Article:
Neuroinflammation in Chronic Systemic Symptoms (CSS)

  • STATUS
    Recruiting
  • End date
    Jun 30, 2023
  • participants needed
    30
  • sponsor
    Vanderbilt University Medical Center
Updated on 19 September 2021

Summary

The purpose of the present research protocol is to investigate and identify translocator protein 18kDa, MRI DTI, and EEG/ERPs, markers of Chronic Systemic Symptoms (CSS).

Description

In 2016, there were an estimated 15.5 million cancer survivors in the US, with a forecasted 20.3 million by 2026. Three percent of those survivors were treated for Head and neck cancers (HNC). This number is expected to rise due to increased long-term survival in patients with HPV associated oropharyngeal cancer. Increasing survivorship has generated a surge of interest in late effects of HNC therapy. Studies to date have largely focused on chronic effects stemming from local tissue damage. Recent data suggests that late systemic effects may be equally problematic. Chronic systemic symptoms (CSS) persist far longer than previously considered and are the source of significant function loss and detriment to quality of life. CSS include fatigue, neurocognitive dysfunction, centralized pain, mood disorders, sleep disturbances, and hypothalamic dysfunction manifested as thermal discomfort or hyperhidrosis. Systemic symptoms occur in clusters resulting in a heightened clinical impact. As with other critical illnesses, the trajectory of recovery from the systemic symptoms from cancer treatment is varied. Some patients will recover to baseline quickly post treatment while others display CSS that persist or worsen over time resulting in functional deficits, frailty, and an early aging phenotype which may impact survival. Survivors exhibiting a "slow burn" trajectory as manifested by persistent systemic symptom burden and worsening function over time, require extensive on-going long-term management. These patients often fail to return to work or previously held family roles. CSS may therefore be associated with greater economic cost than the initial treatment.

Work that spans a wide array of inflammatory disease processes (such as fibromyalgia, chronic fatigue syndrome, irritable bowel, etc.) demonstrate the presence of somatic, affective, and cognitive symptoms. Neuroinflammation is hypothesized to be the underlying cause of these symptoms and their manifestations. More specifically, peripheral injury/trauma/cancer release inflammatory mediators that activate glial components of peripheral and central cellular circuitry causing inflammation of the CNS. However, the concept that CSS is underlined by neuroinflammation is largely theoretical from disparate and indirect evidence. A gap in the evidence base suggests direct investigation of neuroinflammation in CSS patients in capturing a mechanistic marker is urgently needed in order to (1) present CSS as a diagnostic entity, (2) fully understand its neurobiological mechanism, and (3) test/develop appropriate treatments.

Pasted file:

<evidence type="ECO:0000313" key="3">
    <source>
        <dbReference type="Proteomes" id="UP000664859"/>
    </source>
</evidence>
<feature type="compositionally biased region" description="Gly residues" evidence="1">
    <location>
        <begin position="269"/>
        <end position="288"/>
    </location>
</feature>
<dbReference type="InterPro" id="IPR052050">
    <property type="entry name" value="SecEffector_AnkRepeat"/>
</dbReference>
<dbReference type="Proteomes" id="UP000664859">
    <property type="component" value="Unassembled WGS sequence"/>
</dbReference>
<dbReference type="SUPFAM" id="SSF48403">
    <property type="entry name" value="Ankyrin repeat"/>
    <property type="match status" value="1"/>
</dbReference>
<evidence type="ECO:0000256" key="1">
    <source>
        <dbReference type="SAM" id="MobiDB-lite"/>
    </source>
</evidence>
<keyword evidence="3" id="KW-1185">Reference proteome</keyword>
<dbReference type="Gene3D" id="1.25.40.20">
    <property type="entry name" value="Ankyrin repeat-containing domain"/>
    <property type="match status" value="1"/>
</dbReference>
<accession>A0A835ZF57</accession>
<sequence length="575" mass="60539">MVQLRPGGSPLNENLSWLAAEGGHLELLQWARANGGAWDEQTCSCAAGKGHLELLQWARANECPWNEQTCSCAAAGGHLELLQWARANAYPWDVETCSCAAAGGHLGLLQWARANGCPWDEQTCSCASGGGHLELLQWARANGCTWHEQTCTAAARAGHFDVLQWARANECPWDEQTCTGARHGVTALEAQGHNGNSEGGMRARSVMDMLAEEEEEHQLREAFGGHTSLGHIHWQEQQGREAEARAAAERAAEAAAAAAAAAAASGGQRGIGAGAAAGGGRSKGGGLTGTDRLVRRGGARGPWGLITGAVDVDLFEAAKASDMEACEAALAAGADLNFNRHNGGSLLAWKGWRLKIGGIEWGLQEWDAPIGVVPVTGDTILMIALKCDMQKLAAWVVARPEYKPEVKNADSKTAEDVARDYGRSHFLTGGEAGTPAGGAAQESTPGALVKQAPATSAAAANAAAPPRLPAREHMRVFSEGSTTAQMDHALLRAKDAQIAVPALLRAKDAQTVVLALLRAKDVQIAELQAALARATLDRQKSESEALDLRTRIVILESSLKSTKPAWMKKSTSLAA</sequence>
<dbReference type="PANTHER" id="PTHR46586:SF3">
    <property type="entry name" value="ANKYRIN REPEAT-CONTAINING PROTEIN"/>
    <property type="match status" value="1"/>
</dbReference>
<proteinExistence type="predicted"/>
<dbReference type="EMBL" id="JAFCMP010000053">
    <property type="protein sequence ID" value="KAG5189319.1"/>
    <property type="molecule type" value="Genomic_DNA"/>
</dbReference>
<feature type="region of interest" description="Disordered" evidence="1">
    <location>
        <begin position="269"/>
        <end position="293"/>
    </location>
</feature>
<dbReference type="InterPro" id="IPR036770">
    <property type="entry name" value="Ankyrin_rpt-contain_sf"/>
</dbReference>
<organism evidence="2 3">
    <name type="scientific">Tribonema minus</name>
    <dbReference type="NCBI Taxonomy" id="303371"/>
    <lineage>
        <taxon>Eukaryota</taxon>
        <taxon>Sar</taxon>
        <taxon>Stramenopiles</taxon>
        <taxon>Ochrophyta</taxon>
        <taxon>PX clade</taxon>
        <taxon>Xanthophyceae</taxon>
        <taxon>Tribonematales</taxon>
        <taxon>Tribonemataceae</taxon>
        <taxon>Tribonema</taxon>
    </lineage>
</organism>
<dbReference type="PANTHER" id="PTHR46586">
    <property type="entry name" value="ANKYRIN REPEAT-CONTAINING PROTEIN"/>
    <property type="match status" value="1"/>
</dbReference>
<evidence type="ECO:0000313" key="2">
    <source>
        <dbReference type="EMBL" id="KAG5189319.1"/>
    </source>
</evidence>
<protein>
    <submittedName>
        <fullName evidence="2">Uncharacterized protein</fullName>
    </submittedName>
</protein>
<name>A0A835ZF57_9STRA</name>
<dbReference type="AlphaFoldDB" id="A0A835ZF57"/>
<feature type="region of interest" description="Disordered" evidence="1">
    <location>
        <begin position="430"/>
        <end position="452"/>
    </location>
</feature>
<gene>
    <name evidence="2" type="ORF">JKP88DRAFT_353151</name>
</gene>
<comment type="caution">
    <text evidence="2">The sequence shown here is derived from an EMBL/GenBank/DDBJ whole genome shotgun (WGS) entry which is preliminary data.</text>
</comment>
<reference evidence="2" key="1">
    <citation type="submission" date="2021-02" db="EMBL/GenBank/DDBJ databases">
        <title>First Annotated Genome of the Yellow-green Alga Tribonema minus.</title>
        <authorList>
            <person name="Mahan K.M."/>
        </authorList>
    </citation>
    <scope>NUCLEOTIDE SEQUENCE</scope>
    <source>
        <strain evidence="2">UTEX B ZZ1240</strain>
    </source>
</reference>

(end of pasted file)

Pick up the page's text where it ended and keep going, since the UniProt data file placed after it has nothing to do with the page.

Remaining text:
Details
Condition Cancer, Chronic disease, Pain, head and neck cancer, Chronic Pain, Cancer/Tumors, Post-Surgical Pain, Chronic Inflammation, Ewing's Family Tumors, Pain (Pediatric), Cancer (Pediatric), Neoplasms, Neuroinflammatory Response, primary cancer, primary malignant neoplasm, chronic diseases, chronic illnesses, chronic illness, chronic disorder, disease, chronic, malignancy, cancers, malignancies, malignant tumor, malignant tumors, cancer of the head and neck, chronic pains
Clinical Study IdentifierNCT04636723
SponsorVanderbilt University Medical Center
Last Modified on19 September 2021

Eligibility

Yes No Not Sure

Inclusion Criteria

Age 21
Able to speak English to understand instructions and be able to provide informed consent

Exclusion Criteria

History of HNC of larynx, pharynx, oral cavity paranasal sinus, salivary gland, or unknown primary
Alcohol/substance abuse/dependence within the last 6 months
Current or previous co-morbid bipolar disorder-, psychosis-, obsessive compulsive disorder-, eating disorders-, personality disorders-
Neurological disorders (e.g. ADHD, ASDs, epilepsy)
Learning difficulties
Clear my responses

How to participate?

Step 1 Connect with a study center
What happens next?
  • You can expect the study team to contact you via email or phone in the next few days.
  • Sign up as volunteer to help accelerate the development of new treatments and to get notified about similar trials.

You are contacting

Investigator Avatar

Primary Contact

site

0/250

Additional screening procedures may be conducted by the study team before you can be confirmed eligible to participate.

Learn more

If you are confirmed eligible after full screening, you will be required to understand and sign the informed consent if you decide to enroll in the study. Once enrolled you may be asked to make scheduled visits over a period of time.

Learn more

Complete your scheduled study participation activities and then you are done. You may receive summary of study results if provided by the sponsor.

Learn more

Similar trials to consider

Loading...

Not finding what you're looking for?

Every year hundreds of thousands of volunteers step forward to participate in research. Sign up as a volunteer and receive email notifications when clinical trials are posted in the medical category of interest to you.

Sign up as volunteer

user name

Added by • 

 • 

Private

Reply by • Private
Loading...

Lorem ipsum dolor sit amet consectetur, adipisicing elit. Ipsa vel nobis alias. Quae eveniet velit voluptate quo doloribus maxime et dicta in sequi, corporis quod. Ea, dolor eius? Dolore, vel!

  The passcode will expire in None.
Loading...

No annotations made yet

Add a private note
  • abc Select a piece of text from the left.
  • Add notes visible only to you.
  • Send it to people through a passcode protected link.
Add a private note